I’m not an expert. But, I think my experience is valid and useful. When I started cycling at first, back in 2005, I was way out of shape. I was 35 pounds overweight. I rode my bike uphill, about 3 miles, up a sleight grade, nothing crazy. But, I was slow, going 3.5 miles per hour. I thought I would die. But, it was a start.
Look, exercise is hard and it often hurts. But, if I am eating too much, I have to exercise. I have to burn calories. If I am overweight, I have to burn more than I take in. You can lower your caloric intake and eat less and lose weight without exercise, but that’s way harder.
Exercise is actually a natural appetite suppressant, at least for most of the time you are working out. Of course, working out make you hungry, too. But, if you work out hard, you can eat more. That is a great thing about taking a long bike ride. After three or four hours of riding, I have burned over 1,000 calories. It gives me a lot more room in my diet for the day.
Another thing that helps is that I enjoy cycling. So, I look forward to the exercise and that makes it easier to continue doing it.
So, my first suggestion is to pick a form of exercise that you like doing. The second suggestion is that you commit to a reasonable goal. At first, I committed to riding my bike 3 times a week, minimum, for 30 minutes each time. Eventually, I increased that to 4 to 5 times a week and 45 minutes to an hour each time. If I missed my goal, I just started over. I didn’t give up just because I missed the goal. That was key, I think.
Another thing that helped was that I met some people that cycled too. Initially, it was mountain biking, but I also met road bikers, too. And, they were faster and had more endurance so I wanted to train harder to be able to keep up with them. I did the same thing this year and signed up for the Tour de Foothills century so I would have a goal to shoot for. But, mostly, the people become a kind of support group.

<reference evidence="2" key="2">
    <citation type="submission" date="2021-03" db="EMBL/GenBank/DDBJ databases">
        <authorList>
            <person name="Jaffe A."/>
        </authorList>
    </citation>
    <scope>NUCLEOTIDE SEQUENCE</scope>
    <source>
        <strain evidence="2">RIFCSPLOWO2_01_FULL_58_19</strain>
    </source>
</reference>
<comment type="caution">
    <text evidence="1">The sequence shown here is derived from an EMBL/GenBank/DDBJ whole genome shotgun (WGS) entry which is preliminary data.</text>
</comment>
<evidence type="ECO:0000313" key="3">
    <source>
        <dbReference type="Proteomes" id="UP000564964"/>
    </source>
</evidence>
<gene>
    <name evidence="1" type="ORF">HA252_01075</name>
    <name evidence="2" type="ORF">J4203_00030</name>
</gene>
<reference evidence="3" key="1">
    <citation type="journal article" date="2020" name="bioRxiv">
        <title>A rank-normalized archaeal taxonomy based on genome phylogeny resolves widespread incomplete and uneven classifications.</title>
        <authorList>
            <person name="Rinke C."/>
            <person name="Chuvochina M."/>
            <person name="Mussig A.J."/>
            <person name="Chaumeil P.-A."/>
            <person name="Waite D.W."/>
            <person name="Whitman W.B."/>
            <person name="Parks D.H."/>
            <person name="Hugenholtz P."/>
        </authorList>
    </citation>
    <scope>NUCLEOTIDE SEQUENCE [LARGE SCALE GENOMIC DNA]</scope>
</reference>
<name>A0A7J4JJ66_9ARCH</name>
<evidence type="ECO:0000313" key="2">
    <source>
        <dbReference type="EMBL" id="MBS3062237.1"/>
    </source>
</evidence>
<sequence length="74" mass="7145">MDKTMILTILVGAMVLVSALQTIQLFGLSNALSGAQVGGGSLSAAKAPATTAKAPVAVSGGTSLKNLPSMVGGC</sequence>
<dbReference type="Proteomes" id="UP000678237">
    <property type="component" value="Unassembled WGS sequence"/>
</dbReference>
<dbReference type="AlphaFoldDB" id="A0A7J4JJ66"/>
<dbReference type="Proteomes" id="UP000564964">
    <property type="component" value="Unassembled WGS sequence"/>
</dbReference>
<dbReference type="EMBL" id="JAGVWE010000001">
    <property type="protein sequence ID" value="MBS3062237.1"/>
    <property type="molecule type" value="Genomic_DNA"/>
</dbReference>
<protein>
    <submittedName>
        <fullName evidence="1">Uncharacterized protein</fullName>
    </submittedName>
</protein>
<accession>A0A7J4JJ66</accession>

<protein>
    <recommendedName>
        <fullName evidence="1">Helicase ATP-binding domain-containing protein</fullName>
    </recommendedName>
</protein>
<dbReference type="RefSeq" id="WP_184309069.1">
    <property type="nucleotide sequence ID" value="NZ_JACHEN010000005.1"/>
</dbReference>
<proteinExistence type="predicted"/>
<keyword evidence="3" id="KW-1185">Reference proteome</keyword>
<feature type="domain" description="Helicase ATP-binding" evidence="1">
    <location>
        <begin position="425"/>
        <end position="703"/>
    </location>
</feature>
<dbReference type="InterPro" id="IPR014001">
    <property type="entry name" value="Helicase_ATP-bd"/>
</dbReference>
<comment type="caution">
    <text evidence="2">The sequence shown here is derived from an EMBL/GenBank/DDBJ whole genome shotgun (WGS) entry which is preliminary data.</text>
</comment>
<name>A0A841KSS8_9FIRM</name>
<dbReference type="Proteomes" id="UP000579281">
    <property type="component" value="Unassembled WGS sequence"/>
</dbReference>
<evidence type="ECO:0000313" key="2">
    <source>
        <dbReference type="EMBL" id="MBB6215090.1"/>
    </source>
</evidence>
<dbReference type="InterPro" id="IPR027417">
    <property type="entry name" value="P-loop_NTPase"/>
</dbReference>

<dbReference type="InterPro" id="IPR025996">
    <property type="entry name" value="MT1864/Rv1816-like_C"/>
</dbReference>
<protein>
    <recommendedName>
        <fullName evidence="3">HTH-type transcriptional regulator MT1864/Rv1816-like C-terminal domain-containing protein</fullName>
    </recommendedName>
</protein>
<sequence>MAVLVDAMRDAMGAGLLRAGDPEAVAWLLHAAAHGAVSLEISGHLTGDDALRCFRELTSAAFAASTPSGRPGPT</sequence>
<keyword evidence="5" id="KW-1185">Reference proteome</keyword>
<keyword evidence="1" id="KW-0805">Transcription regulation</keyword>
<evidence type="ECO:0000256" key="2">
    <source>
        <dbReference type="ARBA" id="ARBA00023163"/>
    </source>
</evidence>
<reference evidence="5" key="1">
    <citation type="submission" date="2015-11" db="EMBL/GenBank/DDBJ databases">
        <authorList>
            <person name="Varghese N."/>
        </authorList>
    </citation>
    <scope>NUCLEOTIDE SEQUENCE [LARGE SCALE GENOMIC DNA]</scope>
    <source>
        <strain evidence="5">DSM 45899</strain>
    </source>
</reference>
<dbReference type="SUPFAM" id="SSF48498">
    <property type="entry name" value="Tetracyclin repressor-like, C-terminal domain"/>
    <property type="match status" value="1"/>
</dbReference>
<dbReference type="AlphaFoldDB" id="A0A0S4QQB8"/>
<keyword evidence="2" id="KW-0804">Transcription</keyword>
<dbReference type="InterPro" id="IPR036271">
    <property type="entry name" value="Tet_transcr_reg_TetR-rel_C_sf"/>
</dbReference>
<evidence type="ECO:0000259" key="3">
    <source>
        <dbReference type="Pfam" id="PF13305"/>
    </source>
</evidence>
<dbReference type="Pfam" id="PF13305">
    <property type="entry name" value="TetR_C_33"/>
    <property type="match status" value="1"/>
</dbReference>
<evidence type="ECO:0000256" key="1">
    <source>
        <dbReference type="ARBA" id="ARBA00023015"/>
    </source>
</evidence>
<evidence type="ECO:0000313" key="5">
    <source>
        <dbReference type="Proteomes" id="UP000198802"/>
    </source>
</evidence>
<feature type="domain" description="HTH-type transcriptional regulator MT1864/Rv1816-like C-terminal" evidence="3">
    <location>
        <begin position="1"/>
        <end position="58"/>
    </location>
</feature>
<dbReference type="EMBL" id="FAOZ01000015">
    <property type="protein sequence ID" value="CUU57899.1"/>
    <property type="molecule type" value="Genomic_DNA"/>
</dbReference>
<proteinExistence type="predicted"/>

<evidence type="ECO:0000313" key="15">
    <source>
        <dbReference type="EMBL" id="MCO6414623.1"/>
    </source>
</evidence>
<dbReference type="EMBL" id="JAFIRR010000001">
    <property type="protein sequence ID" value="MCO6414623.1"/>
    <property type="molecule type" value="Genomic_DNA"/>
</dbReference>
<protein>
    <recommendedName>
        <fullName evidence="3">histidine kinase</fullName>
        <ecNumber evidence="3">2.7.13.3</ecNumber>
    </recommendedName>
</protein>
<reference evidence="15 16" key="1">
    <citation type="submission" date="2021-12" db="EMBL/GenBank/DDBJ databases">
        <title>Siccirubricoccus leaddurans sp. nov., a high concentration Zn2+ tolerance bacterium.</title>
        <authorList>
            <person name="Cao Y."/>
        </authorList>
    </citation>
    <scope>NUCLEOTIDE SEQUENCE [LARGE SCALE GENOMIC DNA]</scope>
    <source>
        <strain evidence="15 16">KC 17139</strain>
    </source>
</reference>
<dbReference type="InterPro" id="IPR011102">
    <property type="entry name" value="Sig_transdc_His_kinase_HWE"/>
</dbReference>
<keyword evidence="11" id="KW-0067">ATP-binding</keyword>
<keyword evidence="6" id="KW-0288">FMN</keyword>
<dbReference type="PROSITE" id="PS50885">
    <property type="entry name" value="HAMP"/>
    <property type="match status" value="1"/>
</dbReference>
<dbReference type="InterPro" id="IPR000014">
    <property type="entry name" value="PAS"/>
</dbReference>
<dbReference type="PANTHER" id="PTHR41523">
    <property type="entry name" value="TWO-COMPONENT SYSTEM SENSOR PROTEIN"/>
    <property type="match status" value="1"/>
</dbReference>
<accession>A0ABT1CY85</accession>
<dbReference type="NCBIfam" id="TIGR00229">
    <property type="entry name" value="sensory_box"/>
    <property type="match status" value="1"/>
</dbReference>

For example, they told me about doing interval training as a way to get fit with shorter workouts. Or, when I started getting cramps during longer workouts, my friend Mike told me about eating Tums or drinking pickle juice to relieve them. (Mostly, today, I try to drink fluids with electrolytes while riding, or eating stuff like energy gels or Clif bars.) Mike has been an invaluable resource, actually. I have learned a lot about cycling in general from him. From bike fit, to good equipment, to good rides, he has a lot of information to share. It’s good to find someone who can help you out like that.
Interestingly, it also has occurred to me that my circle of friends in cycling has given me a big boost in the sense that I have raised my expectations. I ride with people who regularly ride 50 to 100 miles without blinking an eye. They go up and down mountains. This is way different than hitting a bike path a couple times a week or riding around the block a few times. I ride 25 miles and then see that they rode 50 and I feel like I need to ride more. So, I think that is a good thing to have higher expectations.
And, then, there is Strava. I have way too much fun with that. I can see my ride on a map, see the numbers, and all of that. Strava is fun. And, segments give you a way to track your progress. If you ride or run, you should use Strava.
Summing it up, pick an activity you enjoy, set reasonable goals, and find some people to support your activity and/or participate with you so you will stick to your goals and raise the bar for yourself as you improve.